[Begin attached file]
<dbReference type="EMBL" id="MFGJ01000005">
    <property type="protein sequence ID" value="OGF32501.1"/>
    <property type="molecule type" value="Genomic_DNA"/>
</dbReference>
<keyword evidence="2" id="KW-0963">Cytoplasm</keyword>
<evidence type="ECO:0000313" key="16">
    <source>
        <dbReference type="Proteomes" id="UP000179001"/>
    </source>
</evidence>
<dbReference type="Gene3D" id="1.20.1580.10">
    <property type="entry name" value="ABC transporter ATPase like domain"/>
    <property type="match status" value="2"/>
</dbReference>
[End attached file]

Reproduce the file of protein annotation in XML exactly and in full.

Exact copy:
<dbReference type="EMBL" id="MFGJ01000005">
    <property type="protein sequence ID" value="OGF32501.1"/>
    <property type="molecule type" value="Genomic_DNA"/>
</dbReference>
<keyword evidence="2" id="KW-0963">Cytoplasm</keyword>
<evidence type="ECO:0000313" key="16">
    <source>
        <dbReference type="Proteomes" id="UP000179001"/>
    </source>
</evidence>
<dbReference type="Gene3D" id="1.20.1580.10">
    <property type="entry name" value="ABC transporter ATPase like domain"/>
    <property type="match status" value="2"/>
</dbReference>